Todd Underwood looks at the BlueSecurity PR spin:
The timeline from bluesecurity (BS, as it's such a great acronym in American English) is frustratingly vague. It uses phrases like 'tampering with the Internet backbone using a technique called "Blackhole Filtering".' As Thomas Pogge, a philosophy professor of mine, used to say: that's not even wrong yet. There is no "Internet backbone", there is no technique known as "Blackhole Filtering", and blackhole routing is not normally described as tampering. So the whole explanation is nonsense. It is literally non-sense: cannot be made to refer or mean anything. I don't actually care whether BS knowingly redirected a DOS at the Six Apart sites or not (Although I'm sure that BS and its lawyers do). What I care about is that millions of angry netizens are being miseducated about how the Internet works. In the following, I'll try to correct some of that miseducation.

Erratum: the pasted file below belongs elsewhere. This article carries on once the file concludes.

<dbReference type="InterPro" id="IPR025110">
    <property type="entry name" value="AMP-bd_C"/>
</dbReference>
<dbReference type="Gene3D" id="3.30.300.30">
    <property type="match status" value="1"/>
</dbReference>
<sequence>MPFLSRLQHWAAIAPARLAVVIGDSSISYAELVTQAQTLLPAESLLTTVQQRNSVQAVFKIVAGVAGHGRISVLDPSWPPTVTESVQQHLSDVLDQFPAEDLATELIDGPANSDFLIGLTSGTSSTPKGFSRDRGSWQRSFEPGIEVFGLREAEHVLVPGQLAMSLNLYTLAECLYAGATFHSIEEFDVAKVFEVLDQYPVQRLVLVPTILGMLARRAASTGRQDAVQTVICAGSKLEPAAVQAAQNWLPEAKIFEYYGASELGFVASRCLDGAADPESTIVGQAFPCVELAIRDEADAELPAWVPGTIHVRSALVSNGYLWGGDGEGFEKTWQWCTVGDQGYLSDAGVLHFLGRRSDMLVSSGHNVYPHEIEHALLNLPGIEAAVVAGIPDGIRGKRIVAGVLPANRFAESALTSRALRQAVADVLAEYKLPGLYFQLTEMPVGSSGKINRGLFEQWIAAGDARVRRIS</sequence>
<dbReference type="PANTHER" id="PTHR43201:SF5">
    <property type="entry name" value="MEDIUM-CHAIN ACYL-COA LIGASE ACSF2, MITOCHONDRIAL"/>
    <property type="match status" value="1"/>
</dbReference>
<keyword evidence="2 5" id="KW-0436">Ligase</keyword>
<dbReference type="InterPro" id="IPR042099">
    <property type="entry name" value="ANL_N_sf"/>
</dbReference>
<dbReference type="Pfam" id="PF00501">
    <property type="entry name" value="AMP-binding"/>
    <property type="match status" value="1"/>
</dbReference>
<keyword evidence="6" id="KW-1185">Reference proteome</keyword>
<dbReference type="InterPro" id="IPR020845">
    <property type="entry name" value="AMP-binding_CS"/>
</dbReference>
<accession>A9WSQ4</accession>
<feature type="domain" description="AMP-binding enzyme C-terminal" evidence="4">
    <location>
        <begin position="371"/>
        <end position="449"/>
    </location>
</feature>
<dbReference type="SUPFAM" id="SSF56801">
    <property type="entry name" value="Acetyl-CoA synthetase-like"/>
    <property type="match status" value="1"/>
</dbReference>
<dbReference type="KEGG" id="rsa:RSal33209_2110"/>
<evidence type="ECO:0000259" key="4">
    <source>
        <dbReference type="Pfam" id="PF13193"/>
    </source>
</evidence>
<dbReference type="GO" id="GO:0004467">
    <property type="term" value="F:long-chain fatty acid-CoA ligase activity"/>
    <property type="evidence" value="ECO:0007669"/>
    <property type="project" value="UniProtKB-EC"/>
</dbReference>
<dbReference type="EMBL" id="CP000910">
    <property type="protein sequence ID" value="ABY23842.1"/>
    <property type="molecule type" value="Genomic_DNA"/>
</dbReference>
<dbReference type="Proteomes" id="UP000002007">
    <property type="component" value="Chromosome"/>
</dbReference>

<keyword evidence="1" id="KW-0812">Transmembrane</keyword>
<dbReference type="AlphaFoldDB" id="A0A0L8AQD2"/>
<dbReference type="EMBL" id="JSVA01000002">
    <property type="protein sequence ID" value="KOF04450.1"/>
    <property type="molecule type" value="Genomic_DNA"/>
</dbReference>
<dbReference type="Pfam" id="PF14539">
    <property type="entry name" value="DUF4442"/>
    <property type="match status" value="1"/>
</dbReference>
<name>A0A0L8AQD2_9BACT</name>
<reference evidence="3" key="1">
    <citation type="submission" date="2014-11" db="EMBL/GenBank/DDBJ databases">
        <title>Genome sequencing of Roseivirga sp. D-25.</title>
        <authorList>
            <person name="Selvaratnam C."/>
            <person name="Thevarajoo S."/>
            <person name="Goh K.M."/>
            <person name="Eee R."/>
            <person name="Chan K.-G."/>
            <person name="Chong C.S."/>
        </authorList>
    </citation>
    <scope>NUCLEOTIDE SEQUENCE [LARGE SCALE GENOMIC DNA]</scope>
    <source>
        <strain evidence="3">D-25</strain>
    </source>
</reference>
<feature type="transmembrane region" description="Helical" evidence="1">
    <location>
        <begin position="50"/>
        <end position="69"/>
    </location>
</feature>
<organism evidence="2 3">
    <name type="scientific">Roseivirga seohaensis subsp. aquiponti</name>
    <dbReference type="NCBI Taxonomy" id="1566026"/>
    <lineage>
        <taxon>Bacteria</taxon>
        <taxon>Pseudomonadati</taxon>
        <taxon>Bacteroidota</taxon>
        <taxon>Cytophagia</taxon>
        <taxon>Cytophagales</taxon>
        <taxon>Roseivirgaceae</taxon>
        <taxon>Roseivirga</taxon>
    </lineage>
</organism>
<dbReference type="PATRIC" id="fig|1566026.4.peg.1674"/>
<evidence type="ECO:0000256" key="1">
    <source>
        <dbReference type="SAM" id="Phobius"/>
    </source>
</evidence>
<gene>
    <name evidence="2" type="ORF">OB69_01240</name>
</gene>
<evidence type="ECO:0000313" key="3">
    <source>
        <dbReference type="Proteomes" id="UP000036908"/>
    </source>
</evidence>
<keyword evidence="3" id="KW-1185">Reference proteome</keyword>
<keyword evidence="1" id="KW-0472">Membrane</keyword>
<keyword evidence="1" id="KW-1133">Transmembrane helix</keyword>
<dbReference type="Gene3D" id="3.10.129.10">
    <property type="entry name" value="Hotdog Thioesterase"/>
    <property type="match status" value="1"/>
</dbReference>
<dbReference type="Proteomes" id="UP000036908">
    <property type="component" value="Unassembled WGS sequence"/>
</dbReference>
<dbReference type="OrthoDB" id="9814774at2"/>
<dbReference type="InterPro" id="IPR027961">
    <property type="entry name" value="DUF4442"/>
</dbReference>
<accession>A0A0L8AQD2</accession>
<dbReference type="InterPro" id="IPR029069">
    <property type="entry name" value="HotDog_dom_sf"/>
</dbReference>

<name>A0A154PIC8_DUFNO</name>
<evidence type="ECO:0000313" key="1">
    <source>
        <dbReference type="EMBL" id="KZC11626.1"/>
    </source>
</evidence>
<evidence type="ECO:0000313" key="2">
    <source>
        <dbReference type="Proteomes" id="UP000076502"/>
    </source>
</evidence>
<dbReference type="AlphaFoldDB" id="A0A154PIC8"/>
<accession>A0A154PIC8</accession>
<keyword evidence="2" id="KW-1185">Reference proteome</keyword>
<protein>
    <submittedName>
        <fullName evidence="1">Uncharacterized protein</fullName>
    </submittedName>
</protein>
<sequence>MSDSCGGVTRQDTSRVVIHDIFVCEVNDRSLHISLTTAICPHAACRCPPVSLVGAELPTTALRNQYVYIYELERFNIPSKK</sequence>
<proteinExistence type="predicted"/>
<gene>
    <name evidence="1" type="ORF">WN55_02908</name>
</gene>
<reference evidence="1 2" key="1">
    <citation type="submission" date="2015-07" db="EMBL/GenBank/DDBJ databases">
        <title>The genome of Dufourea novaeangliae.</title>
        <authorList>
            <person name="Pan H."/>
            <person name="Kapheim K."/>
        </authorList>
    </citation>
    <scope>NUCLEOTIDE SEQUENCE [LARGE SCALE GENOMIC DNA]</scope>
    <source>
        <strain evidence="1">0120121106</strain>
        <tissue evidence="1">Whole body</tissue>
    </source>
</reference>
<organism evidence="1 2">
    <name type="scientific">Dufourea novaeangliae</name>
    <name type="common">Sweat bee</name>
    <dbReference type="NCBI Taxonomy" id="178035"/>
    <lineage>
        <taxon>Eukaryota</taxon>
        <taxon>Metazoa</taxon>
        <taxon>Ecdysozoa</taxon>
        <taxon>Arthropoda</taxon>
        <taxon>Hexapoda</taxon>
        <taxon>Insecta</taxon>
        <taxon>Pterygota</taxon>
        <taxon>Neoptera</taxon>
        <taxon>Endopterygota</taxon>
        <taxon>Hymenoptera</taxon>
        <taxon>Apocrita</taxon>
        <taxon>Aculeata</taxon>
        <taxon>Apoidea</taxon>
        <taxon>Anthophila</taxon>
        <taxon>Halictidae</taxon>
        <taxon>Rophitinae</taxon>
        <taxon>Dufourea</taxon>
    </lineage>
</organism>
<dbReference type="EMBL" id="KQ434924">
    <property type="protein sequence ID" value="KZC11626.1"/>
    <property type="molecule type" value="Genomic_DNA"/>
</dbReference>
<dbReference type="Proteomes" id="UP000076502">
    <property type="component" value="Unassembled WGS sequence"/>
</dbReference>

Brian Krebs has an update:
Hours after anti-spam company Blue Security pulled the plug on its spam-fighting Blue Frog software and service, the spammers whose attack caused the company to wave the white flag have escalated their assault, knocking Blue Security's farewell message and thousands more Web sites offline.
Just before midnight ET, Blue Security posted a notice on its home page that it was bowing out of the anti-spam business due to concerted attacks against its Web site that took millions of other sites and blogs with it. Within minutes of that online posting, bluesecurity.com went down and remains inaccessible at the time of this writing.